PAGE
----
AUDIE CORNISH, HOST:
The appearance of Ebola in Uganda prompted the World Health Organization to hold a special meeting today. The question before them - does the spread of Ebola beyond the Democratic Republic of Congo constitute an international health emergency?
Earlier this week, a 3-year-old boy crossed with his family from the DRC into Uganda. He's now the third member of his family to die from Ebola. Despite these new cases, the WHO decided that outbreak is not an international threat.
NPR's Jason Beaubien has been following this. Welcome to the studio, Jason.
JASON BEAUBIEN, BYLINE: It's good to be here.
CORNISH: So given the cross-border spread here, why is the WHO stopping short of declaring this an international threat?
BEAUBIEN: So basically they're saying that this is an isolated incident, and it appears to be contained, and the risk of additional spread of Ebola outside of this area of the northeast of the DRC remains quite low. This is Dr. Preben Aavitsland. He's the acting chair of that emergency committee.
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PREBEN AAVITSLAND: It was the view of the committee that the outbreak is a health emergency in the Democratic Republic of Congo and the region, but it does not meet all the three criteria for a public health emergency of international concern.
BEAUBIEN: So those criteria are that is has to be unusual. It has to have implications beyond the original country's borders. And there needs to be some sort of call for international response that's needed. And some public health officials have actually said that this does meet those conditions, but the WHO for now is saying that this is a D.R. Congo problem, potentially a regional problem but not a major international threat.
CORNISH: Yeah. And the story about this toddler is quite sad, the people who were affected by this. And I know Uganda's right now on high alert. They're trying to figure out if this family that came over from Congo actually exposed other people to the disease, right?
BEAUBIEN: Yeah, that's correct. So this family is from Uganda. And they went to Congo to attend the funeral of a family member who was also a pastor. He had subsequently died. He died of Ebola. That's why they were going to this funeral. They somehow got infected.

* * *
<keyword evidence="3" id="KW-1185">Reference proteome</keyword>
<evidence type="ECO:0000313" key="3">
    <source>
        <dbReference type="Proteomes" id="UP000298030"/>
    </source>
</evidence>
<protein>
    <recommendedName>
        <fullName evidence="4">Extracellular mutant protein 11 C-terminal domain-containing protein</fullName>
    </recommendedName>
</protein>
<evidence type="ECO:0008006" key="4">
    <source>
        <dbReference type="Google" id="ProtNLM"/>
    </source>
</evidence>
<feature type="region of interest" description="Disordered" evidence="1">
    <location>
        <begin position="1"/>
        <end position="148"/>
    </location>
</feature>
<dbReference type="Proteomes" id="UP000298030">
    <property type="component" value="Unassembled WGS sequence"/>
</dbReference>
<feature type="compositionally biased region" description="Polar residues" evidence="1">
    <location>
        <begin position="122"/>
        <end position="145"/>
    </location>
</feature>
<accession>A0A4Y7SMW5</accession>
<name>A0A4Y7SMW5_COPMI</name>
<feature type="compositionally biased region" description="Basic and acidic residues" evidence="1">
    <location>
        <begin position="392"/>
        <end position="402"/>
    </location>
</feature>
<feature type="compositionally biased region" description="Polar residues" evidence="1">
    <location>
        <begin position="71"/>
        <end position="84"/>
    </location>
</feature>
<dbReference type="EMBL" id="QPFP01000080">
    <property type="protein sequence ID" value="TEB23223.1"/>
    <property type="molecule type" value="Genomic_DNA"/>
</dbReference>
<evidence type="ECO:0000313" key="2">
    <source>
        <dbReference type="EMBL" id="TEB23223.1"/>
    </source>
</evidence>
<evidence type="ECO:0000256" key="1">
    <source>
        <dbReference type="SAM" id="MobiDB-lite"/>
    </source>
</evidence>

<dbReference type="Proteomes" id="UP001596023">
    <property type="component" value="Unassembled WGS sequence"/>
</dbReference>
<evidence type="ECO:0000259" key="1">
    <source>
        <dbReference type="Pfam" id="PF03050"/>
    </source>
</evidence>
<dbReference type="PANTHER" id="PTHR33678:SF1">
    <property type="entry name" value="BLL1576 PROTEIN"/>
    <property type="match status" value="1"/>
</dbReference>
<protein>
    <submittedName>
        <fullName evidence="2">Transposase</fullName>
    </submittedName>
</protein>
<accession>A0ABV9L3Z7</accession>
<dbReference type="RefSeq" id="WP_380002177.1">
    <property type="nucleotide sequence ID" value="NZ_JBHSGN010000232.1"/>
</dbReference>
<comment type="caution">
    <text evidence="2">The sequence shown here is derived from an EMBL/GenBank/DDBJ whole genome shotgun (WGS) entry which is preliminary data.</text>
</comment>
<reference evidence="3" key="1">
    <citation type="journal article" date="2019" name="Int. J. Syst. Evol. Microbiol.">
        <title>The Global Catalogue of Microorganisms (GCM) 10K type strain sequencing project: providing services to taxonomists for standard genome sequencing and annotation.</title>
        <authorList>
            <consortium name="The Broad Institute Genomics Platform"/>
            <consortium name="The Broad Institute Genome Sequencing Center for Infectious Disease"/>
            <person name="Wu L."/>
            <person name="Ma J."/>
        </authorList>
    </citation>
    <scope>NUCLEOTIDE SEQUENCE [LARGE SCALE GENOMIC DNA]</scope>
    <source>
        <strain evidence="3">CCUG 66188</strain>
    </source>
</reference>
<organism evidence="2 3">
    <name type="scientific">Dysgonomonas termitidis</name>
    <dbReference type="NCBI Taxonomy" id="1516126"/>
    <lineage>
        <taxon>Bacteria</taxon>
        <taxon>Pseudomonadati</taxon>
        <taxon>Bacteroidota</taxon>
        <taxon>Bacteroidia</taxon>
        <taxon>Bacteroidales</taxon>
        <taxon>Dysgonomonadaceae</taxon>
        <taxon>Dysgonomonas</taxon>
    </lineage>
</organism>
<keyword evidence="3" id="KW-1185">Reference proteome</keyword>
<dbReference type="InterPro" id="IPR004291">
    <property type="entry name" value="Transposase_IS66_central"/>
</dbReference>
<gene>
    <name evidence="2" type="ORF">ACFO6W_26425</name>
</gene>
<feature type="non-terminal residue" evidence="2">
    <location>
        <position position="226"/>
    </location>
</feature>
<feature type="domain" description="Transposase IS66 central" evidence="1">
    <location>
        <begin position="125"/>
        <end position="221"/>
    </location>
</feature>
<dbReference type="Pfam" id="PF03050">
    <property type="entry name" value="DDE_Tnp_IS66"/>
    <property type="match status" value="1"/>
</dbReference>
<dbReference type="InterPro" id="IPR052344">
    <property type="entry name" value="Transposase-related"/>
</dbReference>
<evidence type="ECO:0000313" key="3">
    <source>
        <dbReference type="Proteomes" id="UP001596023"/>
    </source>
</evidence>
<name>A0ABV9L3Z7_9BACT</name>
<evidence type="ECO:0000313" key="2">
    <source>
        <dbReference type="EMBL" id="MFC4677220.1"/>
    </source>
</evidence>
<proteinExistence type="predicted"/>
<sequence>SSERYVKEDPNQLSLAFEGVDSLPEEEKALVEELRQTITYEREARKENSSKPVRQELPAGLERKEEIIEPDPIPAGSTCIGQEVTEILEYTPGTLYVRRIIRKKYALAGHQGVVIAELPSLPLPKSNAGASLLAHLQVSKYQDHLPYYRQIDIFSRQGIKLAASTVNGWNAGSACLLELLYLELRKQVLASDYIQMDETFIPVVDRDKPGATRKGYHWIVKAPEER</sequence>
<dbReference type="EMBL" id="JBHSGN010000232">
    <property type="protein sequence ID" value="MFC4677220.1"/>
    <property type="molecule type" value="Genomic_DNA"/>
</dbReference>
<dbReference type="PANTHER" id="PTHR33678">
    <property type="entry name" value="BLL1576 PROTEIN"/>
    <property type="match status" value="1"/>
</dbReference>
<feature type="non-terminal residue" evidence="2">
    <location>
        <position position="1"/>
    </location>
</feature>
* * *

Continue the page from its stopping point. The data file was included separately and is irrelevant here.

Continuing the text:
And then when they tried to return home, they were identified at the border as potentially having Ebola. They were put into an isolation center there. They left that. When they got back into Uganda, one of the boys initially got sick. That's when it was identified that this was such a problem. And you know, there'd been an expectation that at some point, something like this was going to happen. Uganda shares a 500-mile-long border with the DRC.
Today, Uganda's health minister, Jane Ruth Aceng - she said that potentially this could be out there. She told people to stop shaking hands, stop touching each other. And she said if you're feeling sick, get to a hospital or a clinic immediately.
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JANE RUTH ACENG: The earlier you are detected and supportive treatment instituted, the more your chance is of survival. If you're discovered late, the chances of survival are minimal.
BEAUBIEN: Currently Uganda is monitoring nearly a hundred people who had some form of contact with that family. And tomorrow Uganda is starting a new mass vaccination campaign for potentially thousands of people.
CORNISH: In the Democratic Republic of Congo, are they making any progress against the disease?
BEAUBIEN: Well, things are better than they were a few months ago, which was at a level that was just awful. Health care workers were getting attacked. They were burning down treatment centers. The violence does seem to have eased off a bit.
There were weeks when Congo was recording 120 new cases of Ebola a week. Last week it was down to 58. But the fatality ratio has been incredibly high. Like, 2 out of 3 people who are confirmed with this are getting sick. And so even 58 cases - you know, those are grandmothers, pastors and babies like in this family. So while things are getting better, the WHO says this outbreak is not under control. It remains a significant regional threat. And the WHO says they need more resources to combat it.
CORNISH: That's NPR's Jason Beaubien. Thank you for your reporting.
BEAUBIEN: You're welcome. Transcript provided by NPR, Copyright NPR.